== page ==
Posts Tagged ‘Supreme Court

Wiretaps, Bill C-30, and the Supreme Court

- April 13th, 2012

The first decision written by Canada’s newest Supreme Court judges was just released today. Justices  Michael J. Moldaver and Andromache Karakatsanis were named to the top court in Oct. 2011.

The unanimous  decision strips police of the power to authorize an emergency wiretap without a warrant, and gives Parliament a year to rewrite the legislation.  Interestingly, some of the concerns raised by the judges have already been addressed in the highly controversial Bill C-30. That’s the notorious legislation that spawned the @vikileaks and #tellviceverything Twitter campaigns. It was sent directly to committee after first reading over concerns it breached the privacy rights of Canadians – and after a very public outcry.

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Tories appealing Khadr decision

- July 12th, 2010

David Akin’s got the story out of Guantanamo Bay today, but here’s the big Khadr news in Ottawa.

The Tories are appealing a ruling that could have forced them to try to bring Omar Khadr back to Canada, Justice Minister Rob Nicholson said Monday.

A federal court judge last week gave the government seven days to fix what the Supreme Court said was a breach of Khadr’s Charter rights. The Supreme Court ruled in January the feds have to fix that breach, but they left it open to the government to find a solution.

But the federal court wasn’t happy with the government’s answer – asking U.S. military prosecutors not to use evidence from Canadian-led interviews with Khadr – and gave them a week to respond.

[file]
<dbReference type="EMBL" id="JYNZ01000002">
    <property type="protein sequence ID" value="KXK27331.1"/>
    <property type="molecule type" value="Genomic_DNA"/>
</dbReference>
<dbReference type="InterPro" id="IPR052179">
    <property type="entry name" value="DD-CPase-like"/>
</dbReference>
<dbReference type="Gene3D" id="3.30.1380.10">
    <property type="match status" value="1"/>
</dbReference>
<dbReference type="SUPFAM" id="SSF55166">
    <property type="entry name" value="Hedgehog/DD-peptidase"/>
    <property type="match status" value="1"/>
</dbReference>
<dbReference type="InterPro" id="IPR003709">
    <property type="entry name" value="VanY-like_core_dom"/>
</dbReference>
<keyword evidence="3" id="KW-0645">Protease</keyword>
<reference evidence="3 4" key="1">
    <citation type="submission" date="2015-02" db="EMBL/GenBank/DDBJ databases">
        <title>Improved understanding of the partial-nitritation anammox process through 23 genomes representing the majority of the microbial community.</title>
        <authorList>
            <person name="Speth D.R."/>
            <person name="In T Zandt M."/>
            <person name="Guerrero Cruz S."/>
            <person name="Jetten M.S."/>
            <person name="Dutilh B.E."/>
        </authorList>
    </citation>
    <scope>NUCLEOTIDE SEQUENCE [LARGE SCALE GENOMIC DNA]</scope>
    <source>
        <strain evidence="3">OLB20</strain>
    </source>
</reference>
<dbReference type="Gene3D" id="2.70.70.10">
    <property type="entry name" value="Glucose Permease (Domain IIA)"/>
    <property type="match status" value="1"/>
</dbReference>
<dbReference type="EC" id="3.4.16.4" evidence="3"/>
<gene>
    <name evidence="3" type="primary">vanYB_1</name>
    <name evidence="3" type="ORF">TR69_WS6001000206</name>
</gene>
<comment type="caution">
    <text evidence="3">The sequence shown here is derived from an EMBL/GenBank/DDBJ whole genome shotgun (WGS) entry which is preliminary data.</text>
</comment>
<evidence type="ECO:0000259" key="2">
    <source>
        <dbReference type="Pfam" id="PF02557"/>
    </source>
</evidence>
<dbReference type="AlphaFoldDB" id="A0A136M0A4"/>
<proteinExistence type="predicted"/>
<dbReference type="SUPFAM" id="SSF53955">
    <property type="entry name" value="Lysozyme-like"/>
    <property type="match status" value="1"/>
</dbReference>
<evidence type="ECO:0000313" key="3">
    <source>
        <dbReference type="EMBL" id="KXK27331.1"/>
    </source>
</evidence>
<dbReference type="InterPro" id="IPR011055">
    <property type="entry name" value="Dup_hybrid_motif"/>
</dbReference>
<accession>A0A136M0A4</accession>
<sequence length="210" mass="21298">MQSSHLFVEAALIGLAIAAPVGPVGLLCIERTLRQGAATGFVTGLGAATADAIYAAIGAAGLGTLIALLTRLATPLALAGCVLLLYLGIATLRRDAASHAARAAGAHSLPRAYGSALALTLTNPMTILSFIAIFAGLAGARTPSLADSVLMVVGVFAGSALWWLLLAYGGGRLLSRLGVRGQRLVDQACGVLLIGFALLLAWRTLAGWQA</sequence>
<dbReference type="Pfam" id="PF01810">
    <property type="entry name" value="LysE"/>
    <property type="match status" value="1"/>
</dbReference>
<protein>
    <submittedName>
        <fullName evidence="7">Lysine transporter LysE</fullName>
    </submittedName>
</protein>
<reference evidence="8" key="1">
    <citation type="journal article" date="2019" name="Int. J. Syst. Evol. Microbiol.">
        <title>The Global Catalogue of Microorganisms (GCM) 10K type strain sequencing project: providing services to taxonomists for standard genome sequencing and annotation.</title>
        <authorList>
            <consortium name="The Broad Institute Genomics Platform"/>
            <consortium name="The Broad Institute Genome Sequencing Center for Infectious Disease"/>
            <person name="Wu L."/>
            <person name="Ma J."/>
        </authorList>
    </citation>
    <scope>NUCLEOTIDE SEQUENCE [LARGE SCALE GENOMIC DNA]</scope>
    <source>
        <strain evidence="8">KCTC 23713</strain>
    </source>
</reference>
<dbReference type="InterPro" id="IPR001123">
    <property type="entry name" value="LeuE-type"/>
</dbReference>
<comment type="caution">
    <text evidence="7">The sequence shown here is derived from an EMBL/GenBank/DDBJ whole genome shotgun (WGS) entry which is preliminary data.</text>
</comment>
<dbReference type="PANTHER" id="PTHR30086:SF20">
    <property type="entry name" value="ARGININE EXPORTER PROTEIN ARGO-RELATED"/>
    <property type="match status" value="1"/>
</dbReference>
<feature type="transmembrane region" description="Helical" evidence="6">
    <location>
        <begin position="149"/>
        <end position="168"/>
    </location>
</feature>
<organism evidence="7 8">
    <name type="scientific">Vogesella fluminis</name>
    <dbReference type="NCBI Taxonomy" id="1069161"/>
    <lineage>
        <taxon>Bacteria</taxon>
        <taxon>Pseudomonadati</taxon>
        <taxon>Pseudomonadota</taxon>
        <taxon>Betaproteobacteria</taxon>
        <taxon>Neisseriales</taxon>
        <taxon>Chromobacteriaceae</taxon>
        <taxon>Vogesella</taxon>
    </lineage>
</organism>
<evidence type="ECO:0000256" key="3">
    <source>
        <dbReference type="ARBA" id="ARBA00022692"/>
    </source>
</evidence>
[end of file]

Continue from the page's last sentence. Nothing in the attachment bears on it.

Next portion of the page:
Justice Russel Zinn also said he couldn’t see any solution other than to bring Khadr back to Canada.

Nicholson says he’s appealing that ruling to the Federal Court of Appeal.

He says the court is butting into foreign affairs policy.

“As the Supreme Court of Canada ruled in an earlier case involving Mr. Khadr, ‘it would not be appropriate for the Court to give direction as to the diplomatic steps necessary to address the breaches of Mr. Khadr’s Charter rights’,” Nicholson said in a news release.

“Omar Khadr faces very serious charges, including murder, attempted murder, conspiracy, material support for terrorism, and spying.”

Khadr, now 23, is charged with killing a U.S. medic in Afghanistan when he was 15 years old.

The Supreme Court ruled Canada breached his Charter rights when officials interviewed him without a lawyer and after American military officials at Guantanamo Bay wouldn’t let him sleep for several days.

Khadr is the only western citizen who hasn’t been returned to his home country.